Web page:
Early on July 20, the heavily sheared cyclone began to reaccelerate within the deepening southwesterly wind flow.[14] Over the next day, Bret continued to deteriorate in organization;[15][16] however, a brief decline in the upper winds allowed intermittent bursts of convection to redevelop south of the exposed center.[17][18] Bret eventually weakened to a tropical depression over cool ocean temperatures early on July 22, once again lacking significant convection while increasing in forward speed.[19] Forecasters at the NHC noted that Bret remained "a maverick tropical cyclone by refusing to dissipate despite experiencing very hostile wind shear conditions," with ship data indications of prevailing strong winds.[20] By 1500 UTC, however, the circulation had become ill defined, prompting the NHC to declassify Bret as a tropical system about 375 mi (605 km) north of Bermuda.[21] During the next several hours, the remnant low of Bret continued to move northeastward out into the Atlantic, until it dissipated on June 23.[1]

Preparations and impact[edit]


A weakening Bret passing well to the north of Bermuda

Upon the formation of a depression, the government of the Bahamas issued a tropical storm watch for northwestern islands of the nation.[22] It was upgraded to a tropical storm warning on July 18, when the storm showed signs of intensification.[23] Further south, a severe weather warning was in effect for New Providence and Andros Island,[24] and authorities urged small craft operators to secure their vessels.[25] The warnings were discontinued later that day as Bret turned away from the territory.[26]

Since it initially moved little, Bret brought prolonged overcast conditions to much of the northern Bahamas, with most of the activity over the Abaco Islands and Grand Bahama.[24] An estimated 3 in (75 mm) of precipitation fell in Abaco over the weekend of July 16–17.[27] In addition, a weather station on the island reported gale-force gusting of up to 48 mph (77 km/h) at the height of the storm.[28] The rain led to the cancellation of a local Little League baseball match.[27] Outer rainbands spawned a waterspout that touched down on eastern Paradise Island, accompanied by lightning strikes and torrents.[29] Nevertheless, locals considered the storm's impact to be generally positive, as its rains aided in alleviating mild drought conditions across the nation.[27]

United States and Bermuda[edit]

Off the coast of Florida, the storm generated rough sea conditions with waves of up to 5 ft (1.9 m);[30] high surf lightly injured several swimmers and surfers in Brevard County.[31] Strong rip currents swept dozens of people out to sea, but all remained unharmed and were quickly rescued.[30] Additionally, the waves washed ashore venomous jellyfish that stung more than 200 people near coastal beaches.[32] Scattered funnel clouds and waterspouts were reported overseas, though the phenomena dissipated soon thereafter without affecting land.[33] Onshore, Bret's effects were minimal; weak morning showers and breezy winds briefly brushed Brevard and Volusia Counties.[34][35] As the storm lifted out of the area, it drew in a large mass of dry air, limiting chances of much-needed rain[36] to subdue a large wildfire in the Okefenokee Swamp.[37]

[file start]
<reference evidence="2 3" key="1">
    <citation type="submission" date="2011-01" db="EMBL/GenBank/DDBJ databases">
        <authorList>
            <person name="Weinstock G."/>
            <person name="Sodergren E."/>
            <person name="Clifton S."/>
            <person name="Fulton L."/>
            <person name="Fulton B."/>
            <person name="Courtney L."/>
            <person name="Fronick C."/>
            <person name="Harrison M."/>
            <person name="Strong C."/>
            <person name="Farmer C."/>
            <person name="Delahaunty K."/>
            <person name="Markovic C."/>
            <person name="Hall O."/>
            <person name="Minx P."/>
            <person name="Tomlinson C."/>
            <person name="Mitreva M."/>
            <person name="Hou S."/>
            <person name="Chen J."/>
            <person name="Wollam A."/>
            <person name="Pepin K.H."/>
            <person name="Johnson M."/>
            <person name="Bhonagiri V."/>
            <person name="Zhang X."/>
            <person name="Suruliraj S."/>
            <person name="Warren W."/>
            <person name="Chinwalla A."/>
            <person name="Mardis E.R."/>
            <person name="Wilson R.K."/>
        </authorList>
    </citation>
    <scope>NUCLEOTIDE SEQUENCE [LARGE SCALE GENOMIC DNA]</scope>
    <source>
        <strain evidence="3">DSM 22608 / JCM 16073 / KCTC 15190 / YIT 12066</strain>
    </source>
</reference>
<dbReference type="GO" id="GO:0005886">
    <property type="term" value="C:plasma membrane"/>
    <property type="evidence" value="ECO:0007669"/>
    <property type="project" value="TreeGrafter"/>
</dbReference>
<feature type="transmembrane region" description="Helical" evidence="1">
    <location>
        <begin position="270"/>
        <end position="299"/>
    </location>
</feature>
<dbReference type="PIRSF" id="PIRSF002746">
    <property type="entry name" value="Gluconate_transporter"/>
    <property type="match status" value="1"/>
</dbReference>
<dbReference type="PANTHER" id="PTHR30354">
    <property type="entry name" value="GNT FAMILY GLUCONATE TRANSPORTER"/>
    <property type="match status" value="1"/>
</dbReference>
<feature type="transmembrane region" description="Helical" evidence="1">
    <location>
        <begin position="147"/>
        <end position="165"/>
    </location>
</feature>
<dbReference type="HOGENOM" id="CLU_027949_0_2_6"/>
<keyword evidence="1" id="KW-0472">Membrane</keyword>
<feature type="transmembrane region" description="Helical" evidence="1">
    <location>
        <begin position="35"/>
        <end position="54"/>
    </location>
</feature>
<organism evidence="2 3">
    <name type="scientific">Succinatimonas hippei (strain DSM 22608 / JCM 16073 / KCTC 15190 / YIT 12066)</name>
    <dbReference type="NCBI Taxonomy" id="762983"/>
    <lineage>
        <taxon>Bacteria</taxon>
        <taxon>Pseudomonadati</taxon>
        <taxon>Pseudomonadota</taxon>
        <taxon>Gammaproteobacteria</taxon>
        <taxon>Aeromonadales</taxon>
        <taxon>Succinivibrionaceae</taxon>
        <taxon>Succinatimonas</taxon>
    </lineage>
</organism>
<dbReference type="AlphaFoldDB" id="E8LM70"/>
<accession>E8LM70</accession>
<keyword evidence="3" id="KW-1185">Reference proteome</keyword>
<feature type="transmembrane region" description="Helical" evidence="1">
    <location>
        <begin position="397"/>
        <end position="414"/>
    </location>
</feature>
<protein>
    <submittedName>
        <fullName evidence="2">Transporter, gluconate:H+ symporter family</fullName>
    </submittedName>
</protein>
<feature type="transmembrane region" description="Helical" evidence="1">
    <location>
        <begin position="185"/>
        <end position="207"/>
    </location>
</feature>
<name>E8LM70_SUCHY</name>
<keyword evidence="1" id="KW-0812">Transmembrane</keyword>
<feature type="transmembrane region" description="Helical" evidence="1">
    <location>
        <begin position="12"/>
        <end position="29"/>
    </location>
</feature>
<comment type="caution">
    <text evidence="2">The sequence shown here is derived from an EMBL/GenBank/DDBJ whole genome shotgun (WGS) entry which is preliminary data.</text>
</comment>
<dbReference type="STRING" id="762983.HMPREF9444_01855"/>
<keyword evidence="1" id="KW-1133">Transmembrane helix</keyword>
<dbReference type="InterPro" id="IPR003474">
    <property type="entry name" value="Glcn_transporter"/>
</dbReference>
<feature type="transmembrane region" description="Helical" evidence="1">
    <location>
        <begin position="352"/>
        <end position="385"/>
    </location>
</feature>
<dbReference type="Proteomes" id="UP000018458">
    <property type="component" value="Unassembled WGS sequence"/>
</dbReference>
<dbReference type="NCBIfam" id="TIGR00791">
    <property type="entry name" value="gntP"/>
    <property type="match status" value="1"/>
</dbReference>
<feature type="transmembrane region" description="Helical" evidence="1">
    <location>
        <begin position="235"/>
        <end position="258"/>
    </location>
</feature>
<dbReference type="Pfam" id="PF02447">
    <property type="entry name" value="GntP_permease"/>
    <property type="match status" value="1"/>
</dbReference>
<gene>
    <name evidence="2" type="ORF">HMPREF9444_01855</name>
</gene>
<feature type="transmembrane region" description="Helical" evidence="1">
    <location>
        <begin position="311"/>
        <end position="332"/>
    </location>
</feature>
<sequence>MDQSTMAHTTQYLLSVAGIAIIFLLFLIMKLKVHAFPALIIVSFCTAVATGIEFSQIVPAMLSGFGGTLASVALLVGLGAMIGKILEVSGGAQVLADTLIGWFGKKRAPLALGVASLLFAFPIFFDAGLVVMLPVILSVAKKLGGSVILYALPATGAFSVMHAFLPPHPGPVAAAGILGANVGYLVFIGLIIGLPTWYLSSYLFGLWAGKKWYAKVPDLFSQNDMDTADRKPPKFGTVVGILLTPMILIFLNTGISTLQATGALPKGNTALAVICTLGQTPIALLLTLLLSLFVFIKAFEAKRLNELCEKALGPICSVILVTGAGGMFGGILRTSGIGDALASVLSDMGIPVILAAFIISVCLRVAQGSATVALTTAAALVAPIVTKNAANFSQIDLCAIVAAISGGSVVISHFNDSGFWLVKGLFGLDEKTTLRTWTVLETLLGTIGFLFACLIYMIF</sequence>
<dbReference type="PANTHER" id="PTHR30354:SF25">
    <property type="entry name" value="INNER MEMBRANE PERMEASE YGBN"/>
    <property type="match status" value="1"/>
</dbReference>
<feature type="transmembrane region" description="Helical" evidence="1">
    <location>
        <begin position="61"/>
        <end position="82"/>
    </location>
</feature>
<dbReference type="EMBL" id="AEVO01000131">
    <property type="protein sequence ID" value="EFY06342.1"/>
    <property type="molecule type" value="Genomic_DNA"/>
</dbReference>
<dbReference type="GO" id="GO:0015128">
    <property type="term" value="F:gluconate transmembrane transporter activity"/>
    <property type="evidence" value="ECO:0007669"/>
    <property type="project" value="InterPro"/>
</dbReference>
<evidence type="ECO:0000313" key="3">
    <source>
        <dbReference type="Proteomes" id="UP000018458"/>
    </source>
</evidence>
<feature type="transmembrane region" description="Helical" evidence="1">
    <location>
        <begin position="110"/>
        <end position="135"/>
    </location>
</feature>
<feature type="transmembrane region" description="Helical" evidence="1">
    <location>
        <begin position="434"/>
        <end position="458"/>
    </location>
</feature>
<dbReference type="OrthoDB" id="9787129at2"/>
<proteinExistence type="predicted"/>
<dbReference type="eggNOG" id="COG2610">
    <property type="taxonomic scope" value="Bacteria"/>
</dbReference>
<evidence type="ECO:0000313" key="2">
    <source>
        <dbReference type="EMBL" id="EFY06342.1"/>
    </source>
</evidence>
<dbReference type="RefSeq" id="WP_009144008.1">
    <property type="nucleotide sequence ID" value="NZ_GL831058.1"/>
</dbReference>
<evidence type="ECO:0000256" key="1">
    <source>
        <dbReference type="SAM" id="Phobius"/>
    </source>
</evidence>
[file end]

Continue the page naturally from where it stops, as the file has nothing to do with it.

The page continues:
Light showers from the precursor front skirted Bermuda prior to tropical development, with 24-hour precipitation totals of no more than 0.87 in (22 mm) recorded on the territory.[38] Moisture brought on by the storm from afar enhanced rainfall[39] that ended months of dry conditions in Bermuda; 1.75 in (45 mm) of precipitation fell at L.F. Wade International Airport on July 18, with an additional 1.6 in (40 mm) recorded the next day. Although the rains proved to be mostly beneficial, minor flooding affected some local businesses in poor-drainage areas.[40]

See also[edit]


  1. ^ a b c Stewart, Stacy R. (2011-12-05). Tropical Storm Bret Tropical Cyclone Report (PDF) (Report). National Hurricane Center. Retrieved 2011-12-15. 
  2. ^ Wallace, Patricia (2011-07-15). "Tropical Weather Discussion". National Hurricane Center. Retrieved 2011-07-17. 
  3. ^ Christensen, Eric (2011-07-15). "Tropical Weather Discussion". National Hurricane Center. Retrieved 2011-07-17. 
  4. ^ Garcia, Felix (2011-07-15). "Tropical Weather Discussion". National Hurricane Center. Retrieved 2011-07-17. 
  5. ^ Stewart, Stacy (2011-07-16). "Graphical Tropical Weather Outlook". National Hurricane Center. Retrieved 2011-07-22. 
  6. ^ Beven, Jack (2011-07-16). "Graphical Tropical Weather Outlook". National Hurricane Center. Retrieved 2011-07-17.